When the game began Tuesday night, the Flyers and the Penguins were separated by a point.
When the first period ended, the difference was about the same, technically — the home team with the better play and the better chances, and, well, if the Flyers were a curling team and not a hockey team, they might have even emerged with a nice little lead, and we’d be talking about a whole different game than the latest clunker they laid in front of the paid crowd.
But they are a hockey team, which means an average of 2.8 goals per game ain’t going to get it done over their next 43 games any more than it did over the first 39. Which means that slim separation in points between them and the Stanley Cup champions is much larger when you consider how Tuesday’s 5-1 loss played out or the historic capabilities of the Penguins and those of this era’s Flyers.
The Penguins scored three goals in 137 seconds to flip a 1-1 game into a 4-1 game. They did so with goals from their fourth line, their first line, and their fourth line again.
On the ice for the Flyers? Their second line, their first line, and their first line again.
Those fellas had their chances. The Flyers had four odd-man rushes in that first period. It was tragically comical to see how all but one ended, especially since Pittsburgh started its backup goaltender.
The Flyers (16-15-8) outshot the Pens, 10-6, in that period, and it ended with all sorts of promise, as Penguins defenseman Kris Letang was sent off for a high stick with just eight seconds remaining. With clean ice to start the second period and the home crowd ready to rumble, the Flyers got one shot on goal.
Between periods, Pittsburgh coach Mike Sullivan urged his team to not be as cute as it had tried to be in the first period, a period that Flyers starting goaltender Brian Elliott aptly described as “not very much intensity from either side really.’’ Sullivan told his players to just put the puck on net, and they started to after the penalty kill.
Elliott, who had been outstanding over the 13 games he started in succession, aptly took blame for the loss. But he also saw the front end of the game much differently than either his coach or his captain did, the way I and many others saw it.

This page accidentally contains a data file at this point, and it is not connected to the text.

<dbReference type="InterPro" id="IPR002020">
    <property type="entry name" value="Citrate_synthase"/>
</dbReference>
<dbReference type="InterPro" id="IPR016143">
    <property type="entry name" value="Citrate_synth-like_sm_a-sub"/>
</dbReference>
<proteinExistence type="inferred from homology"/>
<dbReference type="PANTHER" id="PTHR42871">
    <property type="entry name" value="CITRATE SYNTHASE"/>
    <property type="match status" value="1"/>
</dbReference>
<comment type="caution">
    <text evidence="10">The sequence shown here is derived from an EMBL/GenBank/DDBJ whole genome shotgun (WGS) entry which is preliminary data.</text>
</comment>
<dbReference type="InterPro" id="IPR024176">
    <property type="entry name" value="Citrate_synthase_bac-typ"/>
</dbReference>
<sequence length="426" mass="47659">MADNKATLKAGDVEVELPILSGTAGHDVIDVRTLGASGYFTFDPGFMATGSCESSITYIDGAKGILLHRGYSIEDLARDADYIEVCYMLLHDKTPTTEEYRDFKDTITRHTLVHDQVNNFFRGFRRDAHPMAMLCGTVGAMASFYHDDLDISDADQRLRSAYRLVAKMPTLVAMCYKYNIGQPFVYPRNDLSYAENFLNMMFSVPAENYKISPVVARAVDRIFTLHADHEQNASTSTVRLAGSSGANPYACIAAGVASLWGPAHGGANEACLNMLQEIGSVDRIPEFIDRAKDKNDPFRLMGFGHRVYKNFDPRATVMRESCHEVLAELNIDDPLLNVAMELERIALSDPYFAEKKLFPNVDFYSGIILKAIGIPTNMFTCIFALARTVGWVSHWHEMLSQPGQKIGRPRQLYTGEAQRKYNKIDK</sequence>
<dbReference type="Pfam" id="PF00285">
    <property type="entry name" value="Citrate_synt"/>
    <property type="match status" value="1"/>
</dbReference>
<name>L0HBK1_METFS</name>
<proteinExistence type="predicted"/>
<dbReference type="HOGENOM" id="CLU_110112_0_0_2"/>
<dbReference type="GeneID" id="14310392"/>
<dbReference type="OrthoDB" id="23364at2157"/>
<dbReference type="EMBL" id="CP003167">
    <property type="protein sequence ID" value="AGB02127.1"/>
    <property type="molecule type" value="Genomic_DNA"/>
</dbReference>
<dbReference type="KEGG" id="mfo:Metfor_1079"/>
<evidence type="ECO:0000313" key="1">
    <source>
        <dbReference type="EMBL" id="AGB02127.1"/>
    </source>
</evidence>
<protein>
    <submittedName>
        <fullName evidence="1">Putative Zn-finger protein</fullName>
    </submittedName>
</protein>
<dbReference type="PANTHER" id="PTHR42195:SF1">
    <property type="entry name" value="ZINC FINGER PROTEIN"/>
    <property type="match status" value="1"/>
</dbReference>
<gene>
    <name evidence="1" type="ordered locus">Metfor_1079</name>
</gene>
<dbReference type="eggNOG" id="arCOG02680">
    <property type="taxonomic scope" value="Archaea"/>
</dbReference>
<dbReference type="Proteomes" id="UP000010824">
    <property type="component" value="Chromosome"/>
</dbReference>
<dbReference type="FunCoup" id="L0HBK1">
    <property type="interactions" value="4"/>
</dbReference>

“First period, we played solid. We played fast. We had some good plays. We had a lot of chances,’’ said Claude Giroux, who had one shot in 21 minutes, 5 seconds, and 24 shifts. “In the second and third, that wasn’t the case.’’
Said coach Dave Hakstol, “I don’t think there’s a whole lot we would change in the first 30 minutes. It’s the next 2, 2½ minutes that cost us the game.’’
That’s a convenient take, one he uses often in a postgame critique that often – too often – contains the “liked the effort, not the result’’ refrain. Truth is, those early flubs cost them the game as much as those 2½ minutes did. Score once even, twice ideally, and the desperate chances that so often mark these debilitating Flyers losses might be reduced, if not eliminated.
But that would require more players with pop than this team’s statistics suggest it has. “Just got to keep working on it,’’ Hakstol said when reminded of that 2.8 goals average. Only five teams had scored less than the Flyers entering Tuesday’s game.
“In terms of generating opportunities and continuing to push the envelope with combinations, things like that. Absolutely we can keep continuing to work to get better there,’’ Hakstol said.
Really, he’s already pushed more envelopes this holiday season than a postal worker. Jake Voracek has been paired with every center they have to produce secondary scoring. Wayne Simmonds has moved up and down lines. Travis Konecny has, too. Shayne Gostisbehere and Ivan Provorov have been paired together to try and generate more offense from the blue line.
At the end of the day, you are what your record says you are, to quote Bill Parcells. And the Flyers are either a team with too many muckers, too little scoring depth, and, thus, little counterpunching ability. Or they are a team that needs a different message, style of play, and technique than what they are being given.
Tuesday night, Michael Raffl, their second-line left winger, made an incredible move on a breakaway, then backhanded the puck across the slot behind goalie Tristan Jarry. In terms of degree of difficulty, the move, and the shot, were 10s. Any contact with either of Jarry’s flailing pads, and the puck was in the net. Instead, it slid across the crease.
Raffl scored Nov. 22 against the Islanders and had a little spurt after that, pumping in three straight during a surprisingly successful road trip out West in early December. He has scored one goal since. He plays hard every night, is physical, has decent wheels, and is a plus-7 despite an 11-point total.
It’s not that this team isn’t trying. It’s just that, in the NHL, trying isn’t nearly enough.